He’s a man of many words. 

Also keeping it simple is the classic pub, Lion’s Head, an eight-minute straight shot drive from Rialto. Head here to cool off with a few of the many Kootenay breweries featured on tap (last I was in, eight of the twelve taps featured Kootenay beers) and fill up on the comfort food. My pick: The chicken fingers — can’t go wrong with the special breading Lion’s Head created.

Salmo: Little village with big rides and flavour

Salmo Ski Hill sign with landscape and sky
Photo: Gina Bégin

The riding 

Both Salmo and Nelson can claim Whitewater Ski Resort, located between the two towns. However, only Salmo can claim its very own ski hill, which in summer turns into its very own bike hill. And this Salmo ski hill-turned-bike hill also claims a taste of solid Kootenay riding.

Looking at a map, the bike terrain at Salmo Ski Hill seems to cover an area as large as the village itself. And it’s growing. The mix of hand- and machine-built trails rep, respectively, both the styles of old-school downhill and new-school flow found in mountain biking. There’s a mix of difficulties, too. While you’re crushing blacks, your kids can cruise green (or vice versa, as is often the case).

West Kootenay bike trail in Salmo Ski Hill forest
Photo: Gina Bégin

A fave trail here is the hand-built “Inducer” which can be ridden in three sections — the top and mid run blue, while the bottom’s tight, steep turns help it hit black by “official” standards (though the trail crew call it an overall intermediate ride). 

A full black choice is “Drifter” — the first trail to get sanctioned at Salmo Ski Hill. Its turns navigate tight trees, built features, and steep, loamy forest. This is a don’t-ride-when-wet kind of classic Kootenay trail that keeps you on your toes in dry conditions, too. 

The alternate 

Between Salmo Ski Hill’s riding and Nelson’s, there are several more choices for mountain biking. But if you want some heart-pumping adrenaline — both for the technical and the beautiful but “I might die here” mandatory features — you want the two rides just south of Whitewater. 

Similar to Castlegar’s Rialto, for what it lacks in options, Secret Stash and Wet Dreams make up in true West Kootenay form: brake-burning steep fall line singletrack, and feature-full technical riding. 

West Kootenay biking - Woman riding mountain bike trail in forest near Salmo
Photo: Gina Bégin

Wet Dreams in particular is stunning. This ride’s steep line parallels a mountain creek which runs dangerously high during runoff (think bikes being swept away and turning up mangled — yes, this actually happened) and drops metres below the trail at points during the ride.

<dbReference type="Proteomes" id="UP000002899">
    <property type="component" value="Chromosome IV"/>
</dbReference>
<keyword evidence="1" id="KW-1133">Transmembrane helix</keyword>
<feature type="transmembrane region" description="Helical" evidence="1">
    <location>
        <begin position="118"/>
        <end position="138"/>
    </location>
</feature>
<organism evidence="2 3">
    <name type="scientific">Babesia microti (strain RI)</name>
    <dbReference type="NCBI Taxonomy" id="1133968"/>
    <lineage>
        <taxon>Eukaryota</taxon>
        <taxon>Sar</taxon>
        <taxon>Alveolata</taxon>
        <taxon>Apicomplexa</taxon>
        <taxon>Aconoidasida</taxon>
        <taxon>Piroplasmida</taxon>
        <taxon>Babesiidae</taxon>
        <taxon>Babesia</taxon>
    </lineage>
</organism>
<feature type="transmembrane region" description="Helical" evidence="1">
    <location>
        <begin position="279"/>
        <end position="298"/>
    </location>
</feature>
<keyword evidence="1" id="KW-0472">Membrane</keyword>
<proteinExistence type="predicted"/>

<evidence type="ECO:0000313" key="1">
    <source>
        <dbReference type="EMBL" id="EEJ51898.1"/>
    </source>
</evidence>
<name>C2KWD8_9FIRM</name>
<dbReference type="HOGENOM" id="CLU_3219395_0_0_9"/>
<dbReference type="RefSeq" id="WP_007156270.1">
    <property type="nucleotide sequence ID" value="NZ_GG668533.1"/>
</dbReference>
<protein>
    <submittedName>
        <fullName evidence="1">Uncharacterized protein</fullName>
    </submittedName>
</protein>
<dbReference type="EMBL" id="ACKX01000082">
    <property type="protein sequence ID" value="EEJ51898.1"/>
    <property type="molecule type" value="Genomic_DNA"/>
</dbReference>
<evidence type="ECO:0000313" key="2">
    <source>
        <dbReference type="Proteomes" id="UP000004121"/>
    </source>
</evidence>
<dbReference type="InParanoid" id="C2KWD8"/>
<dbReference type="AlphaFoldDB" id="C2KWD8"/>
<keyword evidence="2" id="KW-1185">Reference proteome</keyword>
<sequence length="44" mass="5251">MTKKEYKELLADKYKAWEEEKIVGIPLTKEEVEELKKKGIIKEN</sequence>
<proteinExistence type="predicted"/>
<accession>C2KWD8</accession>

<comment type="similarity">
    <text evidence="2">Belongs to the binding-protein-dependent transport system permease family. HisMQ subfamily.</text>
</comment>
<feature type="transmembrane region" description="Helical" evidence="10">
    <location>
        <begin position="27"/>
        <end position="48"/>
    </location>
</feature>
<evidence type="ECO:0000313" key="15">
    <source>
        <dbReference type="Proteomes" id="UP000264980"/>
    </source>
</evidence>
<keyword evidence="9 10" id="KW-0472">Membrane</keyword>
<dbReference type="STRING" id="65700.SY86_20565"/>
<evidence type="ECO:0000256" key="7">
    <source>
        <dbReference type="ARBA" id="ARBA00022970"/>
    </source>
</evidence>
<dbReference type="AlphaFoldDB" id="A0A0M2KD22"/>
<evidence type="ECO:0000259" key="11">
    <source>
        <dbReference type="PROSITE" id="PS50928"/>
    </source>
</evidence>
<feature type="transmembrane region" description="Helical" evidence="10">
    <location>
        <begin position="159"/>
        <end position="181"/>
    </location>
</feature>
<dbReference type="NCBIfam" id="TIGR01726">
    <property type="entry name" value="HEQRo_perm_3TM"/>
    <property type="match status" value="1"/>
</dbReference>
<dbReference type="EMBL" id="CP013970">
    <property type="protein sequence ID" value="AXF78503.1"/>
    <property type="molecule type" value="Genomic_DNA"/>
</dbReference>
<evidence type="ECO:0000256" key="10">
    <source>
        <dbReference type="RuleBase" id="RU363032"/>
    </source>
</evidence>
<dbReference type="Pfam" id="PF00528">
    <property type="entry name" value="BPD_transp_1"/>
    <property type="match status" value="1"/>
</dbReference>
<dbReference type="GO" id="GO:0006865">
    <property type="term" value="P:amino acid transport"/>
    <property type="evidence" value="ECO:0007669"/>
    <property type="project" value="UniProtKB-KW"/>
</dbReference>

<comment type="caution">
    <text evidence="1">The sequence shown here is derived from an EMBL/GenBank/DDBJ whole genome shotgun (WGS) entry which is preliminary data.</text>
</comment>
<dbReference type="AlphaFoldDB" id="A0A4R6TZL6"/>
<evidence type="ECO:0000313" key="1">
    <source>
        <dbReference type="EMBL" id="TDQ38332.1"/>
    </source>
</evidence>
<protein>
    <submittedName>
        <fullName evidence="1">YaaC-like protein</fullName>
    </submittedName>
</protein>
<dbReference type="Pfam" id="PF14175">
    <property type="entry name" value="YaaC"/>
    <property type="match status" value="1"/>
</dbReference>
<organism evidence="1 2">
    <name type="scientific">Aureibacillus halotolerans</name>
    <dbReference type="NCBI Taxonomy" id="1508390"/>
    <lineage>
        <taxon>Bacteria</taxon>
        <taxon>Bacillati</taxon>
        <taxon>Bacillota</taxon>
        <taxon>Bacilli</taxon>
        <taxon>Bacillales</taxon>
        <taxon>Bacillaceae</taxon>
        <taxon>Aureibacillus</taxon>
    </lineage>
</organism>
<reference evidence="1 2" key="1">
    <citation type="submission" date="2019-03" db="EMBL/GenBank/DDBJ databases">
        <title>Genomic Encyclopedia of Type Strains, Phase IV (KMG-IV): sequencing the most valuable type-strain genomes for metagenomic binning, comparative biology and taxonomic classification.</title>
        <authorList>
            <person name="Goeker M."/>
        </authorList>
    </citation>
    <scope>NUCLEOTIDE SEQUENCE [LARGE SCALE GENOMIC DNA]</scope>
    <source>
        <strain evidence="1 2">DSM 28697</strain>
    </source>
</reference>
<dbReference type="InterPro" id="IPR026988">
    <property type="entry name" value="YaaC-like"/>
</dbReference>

The features, including one running at full exposure over the river, can be unpleasant for the faint of heart to even walk, let alone ride. But the full ride is a thing of beauty: a trail made for the camera. That is, if you can get your brakes to stop in time for the shot.

The beer at Erie Creek Brewing Company

Erie Creek Brewing Company is the newest kid on the West Kootenay brewery block. Staged in an old bank, with a seating area created out of the intact vault room, this taproom and live music lounge opened its doors to Salmo in late 2019. 

Man entering West Kootenay brewery, Erie Creek, with tasting room sign on sidewalk
Photo: Gina Bégin

Brent and I arrived mid-day on a Sunday. We thought this would be just the right time to slide in and find a quiet spot. Our first steps through the door told us otherwise. Nearly all the spaces at Erie Creek were filled. Even the spot on stage was taken by a performer entertaining patrons with Johnny Cash and Bob Dylan-esque songs.

Man stands in line at a West Kootenay brewery with performer on stage in background
Waiting patiently at Erie Creek Brewing in Salmo, BC (Photo: Gina Bégin)

We nearly had to wrestle the couple in line next to us for a spot in the bank vault room. Luckily, a couple of seats opened up just as our flight was served. 

Beer pick: Salmon Siding Saison. While Saison is an obvious choice after a few summertime rides, this one had a twist. I don’t know if it was a placebo effect due to its name, but it seemed to have a surprisingly pleasant hint of smoked salmon.

With live music, a bright, open interior, and family-friendly atmosphere, this spot is a great addition to the centre of Salmo.

Backroads Brewing on the BC Ale Trail
Backroads Brewing, Nelson BC

Nelson: West Kootenay mountain bike (and beer) mecca

If you’re in the area anyway, you’re going to hit up Nelson, the headquarters of West Kootenay bikes and beer. I’ll drop a last hint here: if you want West Kootenay bikes and beer info, kill two birds with one stone and head to Backroads Brewing on Baker Street. Brent is not only a mountain biker, but he’s the founder and co-owner of Backroads. Head in for a pint and he might share info on the area’s best rides.

And if Brent’s not there, no problem! Since Backroads is known as the local watering hole for the outdoor crowd, odds are good that you’ll find more than one mountain biker ready to talk business.